Training With The British Army REME Corps at MOD Lyneham
BUILDING THE MODERN DAY SOLDIER | Darrin Henry
I’ve just spent the day with the British Army’s Corps of Royal Electrical and Mechanical Engineers (REME), climbing into a Challenger 2 tank, checking the fit of the pilot’s seat in a Lynx helicopter and peering down the sights of an SA80A2 rifle. A kid let loose in a sweet shop could not have had more fun.
It’s been the most inspiring day. Sharon and I have been guests of Warrant Officer Class Two, David Leo who is an Artificer Quartermaster Sergeant, in the REME. (You say it as, ree-me).
David is in charge of REME recruitment and engagement and we are bursting with pride to say he is also a fellow St Helenian. Based at the REME Corps Headquarters, in MOD Lyneham, David is keen to encourage young people from all walks of life to consider a career in the army, including those from St Helena, hence an invite for ‘What The Saints Did Next’ to help spread the good word.
MOD Lyneham was previously RAF Lyneham. It’s huge with large aircraft hangers that have proved perfect as training centres. Concrete block maze-like partitions separate the various workshop style ‘classrooms.’
We began by joining a group of potential recruits on a week long, ‘try-it-and-see’ type visit. They all wore coloured bibs reminding me a bit of sailors on the flight deck of an aircraft carrier. With exposure to each of the eight REME Corps trades, this hands-on tour would help the youngsters decide whether an army career, in this unit in particular, is for them.
The British Army REME Corps Armourer
On benches in the Armourer section were rifles and small hand guns. Everyone got to handle the weapons under the guidance of experienced instructors. No live ammunition involved I’m pleased to say.
Every unit of the army has weapons and they all depend on the Armourer (one of the eight REME trades) to ensure they are serviceable and ready to fight. From a gun to a tank to a helicopter, Armourers are responsible for the repair, inspection and modification of all weapons systems in the Army.
Sharon was surprisingly more animated by the machine guns than me and when invited to pick up a gun, of course, she had to go for the biggest on the table.
The British Army REME Corps Vehicle Mechanic
We left the new recruits testing out the machine guns and headed into the vehicle repairs ‘classroom.’ Like surgeons operating on ill patients we found small pockets of men and women wearing latex gloves studiously dissecting Land Rovers. This was part of the Vehicle Mechanic trade of REME. Doors open, bonnets up, it was a busy scene with instructors close by directing, encouraging and assessing the work.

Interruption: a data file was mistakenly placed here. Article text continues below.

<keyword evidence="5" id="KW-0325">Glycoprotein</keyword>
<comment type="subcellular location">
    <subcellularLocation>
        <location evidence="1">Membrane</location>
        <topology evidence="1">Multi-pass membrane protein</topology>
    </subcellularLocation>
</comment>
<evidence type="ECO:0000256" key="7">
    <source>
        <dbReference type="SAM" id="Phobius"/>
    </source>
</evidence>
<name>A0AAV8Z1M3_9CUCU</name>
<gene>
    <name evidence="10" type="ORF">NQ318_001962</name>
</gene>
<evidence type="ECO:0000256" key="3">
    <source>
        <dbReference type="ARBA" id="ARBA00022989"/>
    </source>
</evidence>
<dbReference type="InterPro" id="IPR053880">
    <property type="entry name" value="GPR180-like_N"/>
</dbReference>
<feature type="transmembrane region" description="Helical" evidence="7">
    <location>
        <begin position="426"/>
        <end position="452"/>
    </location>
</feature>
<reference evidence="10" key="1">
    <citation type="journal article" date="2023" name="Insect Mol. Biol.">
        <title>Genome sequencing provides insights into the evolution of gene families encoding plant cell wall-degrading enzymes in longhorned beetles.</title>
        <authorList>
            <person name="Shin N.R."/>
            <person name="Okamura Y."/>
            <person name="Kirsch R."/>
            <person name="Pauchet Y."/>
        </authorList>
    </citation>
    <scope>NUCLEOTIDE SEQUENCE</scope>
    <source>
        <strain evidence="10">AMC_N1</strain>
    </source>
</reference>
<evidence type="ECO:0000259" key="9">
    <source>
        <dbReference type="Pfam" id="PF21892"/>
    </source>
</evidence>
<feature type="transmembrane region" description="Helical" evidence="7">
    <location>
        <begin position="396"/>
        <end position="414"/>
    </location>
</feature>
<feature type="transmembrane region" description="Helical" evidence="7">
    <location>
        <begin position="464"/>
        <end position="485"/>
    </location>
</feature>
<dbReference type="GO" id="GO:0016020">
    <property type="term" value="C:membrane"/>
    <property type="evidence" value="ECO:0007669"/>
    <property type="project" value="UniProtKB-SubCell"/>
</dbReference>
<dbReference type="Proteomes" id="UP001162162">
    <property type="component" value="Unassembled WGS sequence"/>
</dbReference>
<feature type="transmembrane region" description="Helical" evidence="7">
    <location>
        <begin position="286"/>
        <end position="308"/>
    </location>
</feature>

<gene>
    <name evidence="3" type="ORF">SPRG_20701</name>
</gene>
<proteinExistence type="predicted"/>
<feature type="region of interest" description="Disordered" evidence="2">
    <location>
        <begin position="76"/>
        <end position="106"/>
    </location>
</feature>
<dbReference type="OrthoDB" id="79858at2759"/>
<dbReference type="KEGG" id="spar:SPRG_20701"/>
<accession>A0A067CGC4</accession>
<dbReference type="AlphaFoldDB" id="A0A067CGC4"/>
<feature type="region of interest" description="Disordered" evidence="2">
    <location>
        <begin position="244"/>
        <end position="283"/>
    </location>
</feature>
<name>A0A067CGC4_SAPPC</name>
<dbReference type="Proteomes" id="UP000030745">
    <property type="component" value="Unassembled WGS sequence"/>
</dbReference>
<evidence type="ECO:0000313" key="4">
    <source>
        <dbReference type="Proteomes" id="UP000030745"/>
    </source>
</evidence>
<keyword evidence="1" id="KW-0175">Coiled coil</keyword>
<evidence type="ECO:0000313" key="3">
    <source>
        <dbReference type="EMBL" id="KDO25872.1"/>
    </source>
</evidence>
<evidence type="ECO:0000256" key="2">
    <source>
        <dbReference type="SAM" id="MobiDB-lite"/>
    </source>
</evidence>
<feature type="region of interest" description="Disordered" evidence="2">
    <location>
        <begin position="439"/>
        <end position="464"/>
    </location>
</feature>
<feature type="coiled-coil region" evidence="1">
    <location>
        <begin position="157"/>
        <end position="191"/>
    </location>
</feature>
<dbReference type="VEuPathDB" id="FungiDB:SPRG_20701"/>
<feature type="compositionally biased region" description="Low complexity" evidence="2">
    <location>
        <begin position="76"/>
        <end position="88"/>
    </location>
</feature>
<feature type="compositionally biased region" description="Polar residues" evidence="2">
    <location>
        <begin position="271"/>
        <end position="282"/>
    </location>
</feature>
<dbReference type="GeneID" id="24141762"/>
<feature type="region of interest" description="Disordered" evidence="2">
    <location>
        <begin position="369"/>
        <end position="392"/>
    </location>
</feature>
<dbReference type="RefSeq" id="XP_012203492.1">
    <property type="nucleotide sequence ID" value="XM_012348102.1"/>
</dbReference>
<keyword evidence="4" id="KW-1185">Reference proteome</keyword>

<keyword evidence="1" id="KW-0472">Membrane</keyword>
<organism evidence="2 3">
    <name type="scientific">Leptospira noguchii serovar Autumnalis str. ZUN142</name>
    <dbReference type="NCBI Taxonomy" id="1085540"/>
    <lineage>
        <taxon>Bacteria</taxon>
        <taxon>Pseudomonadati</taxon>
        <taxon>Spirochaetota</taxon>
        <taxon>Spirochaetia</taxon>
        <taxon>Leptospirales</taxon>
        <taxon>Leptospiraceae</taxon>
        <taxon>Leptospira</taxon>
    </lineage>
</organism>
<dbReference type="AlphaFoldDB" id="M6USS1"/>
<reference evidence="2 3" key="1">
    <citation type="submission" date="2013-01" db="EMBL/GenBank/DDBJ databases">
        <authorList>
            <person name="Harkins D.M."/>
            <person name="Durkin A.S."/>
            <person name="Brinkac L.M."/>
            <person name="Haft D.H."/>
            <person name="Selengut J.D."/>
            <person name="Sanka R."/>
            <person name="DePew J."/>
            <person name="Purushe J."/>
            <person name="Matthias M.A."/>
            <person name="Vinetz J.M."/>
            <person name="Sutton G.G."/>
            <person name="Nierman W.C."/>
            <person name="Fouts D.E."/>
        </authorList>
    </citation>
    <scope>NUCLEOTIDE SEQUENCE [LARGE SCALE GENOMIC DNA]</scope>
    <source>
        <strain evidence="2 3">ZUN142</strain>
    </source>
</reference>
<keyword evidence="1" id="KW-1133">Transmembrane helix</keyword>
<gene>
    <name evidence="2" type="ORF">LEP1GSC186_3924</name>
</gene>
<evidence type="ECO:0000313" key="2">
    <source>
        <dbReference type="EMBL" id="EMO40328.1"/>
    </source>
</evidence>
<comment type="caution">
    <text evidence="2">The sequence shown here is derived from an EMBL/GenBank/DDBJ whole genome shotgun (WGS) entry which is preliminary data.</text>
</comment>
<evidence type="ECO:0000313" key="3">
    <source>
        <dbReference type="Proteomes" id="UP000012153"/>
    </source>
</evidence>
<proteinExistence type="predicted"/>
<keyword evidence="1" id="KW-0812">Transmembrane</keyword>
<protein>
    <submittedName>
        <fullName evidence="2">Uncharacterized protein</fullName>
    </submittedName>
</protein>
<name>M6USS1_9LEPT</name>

I was struck by the clinical environment, not at all the greasy, oily workshop scene you might expect.
Nearby was Vehicle Mechanic, Corporal Carrie Allen who told me she had always been interested in cars and engines as a young girl which prompted her to join the army at the age of 16.
Eleven years later she’s still loving every minute of it, a job that’s taken her all over the world, including Germany, Canada and Kuwait.
Trying not to offend but still very curious, I somehow bumbled my way through asking her about being not just a female in the army but a female mechanic. With a smile that indicated my question wasn’t new, Carrie told me being a woman does not restrict her in any way being an army mechanic. She began her career fixing Challenger tanks so nothing fazes her.
For anyone considering following in her footsteps Carrie’s advice is go for it, “definitely worth joining. The army has great opportunities for education and travel with every opportunity to obtain a university degree while getting paid.”
Forget University, Join The Army!
David was moving us on, conscious there was a lot of the base still to see.
Right next to the Land Rovers we came upon the wiring rigs (that’s what I’m calling them). Metal box-like skeletons that represent the basic shape of the tanks and vehicles minus the panels, engine, chassis and axles. What was on show though was the electrical wiring network, including switches, lights, motors, batteries, fuse boxes… everything electric related.
It’s an amazing visual learning facility, like a life-sized, walk-through diagram from a Haynes maintenance manual. (Does anyone still use Haynes manuals?) I would love to have done a course in these type of classrooms. The visual method of learning looked awesome. How could you not soak up knowledge in that place?
I was impressed there were so many individual training rigs all lined up across the room, which meant quality hands-on time for individuals in a large training group. Less time standing around.
Also on display were motors and machinery that had been sliced open revealing the coils, drive shafts and inner workings. Again, real life versions of illustrations normally found on the pages of a book.
It’s Classified. We Could Show You But Then…
And then we were on to the big toys, the huge armoured vehicles used to transport troops across hostile environments. It was as if we had just walked onto the set of Mad Max! The sheer size and appearance of these vehicles was intimidating enough.
Photography of certain aspects of the armour and vehicle interiors was not allowed, all classified, which only added to the overall excitement and mystic of the visit. To be honest, even if it was top secret stuff in front of us, we had no idea what to look for anyway.
The hulking Challenger 2 tanks sat at the end of the building. The coloured bibs of the recruits-in-waiting were already there clambering over the dark green armour. These machines are metal monsters.
A REME Vehicle Mechanic not only repairs Challenger tanks, they are also required to operate and drive the complete range of Army vehicles. In a combat environment the REME unit would have their own version of the Challenger 2, capable of fighting but specially adapted to carry out REME work.
I’m allowed to sit in the tank driver’s seat and right away I’m surprised at how difficult it is to see out. It’s definitely not a Nissan X-Trail. Or maybe I’m just too short. Hmmm. Perhaps I wouldn’t make a good tank driver.
Again, no photography. Highly classified. No problem. This is the last place you want to take chances and upset anyone!
The British Army REME Corps Aviation Technician and Avionics Technician
Outside we took a brisk walk to the Aviation building. Or to use its correct name, the School of Army Aeronautical Engineering.
Talk about an eyes bulging reaction – inside the huge warehouse-cum-hanger, there were helicopters lined up left to right like we’d just walked into a gigantic toy store. Only these were no toys, they were all the real thing.
While David went to find someone in charge Sharon and I wandered hesitantly between the parked aircraft, hardly able to believe no-one was telling us off for getting too close!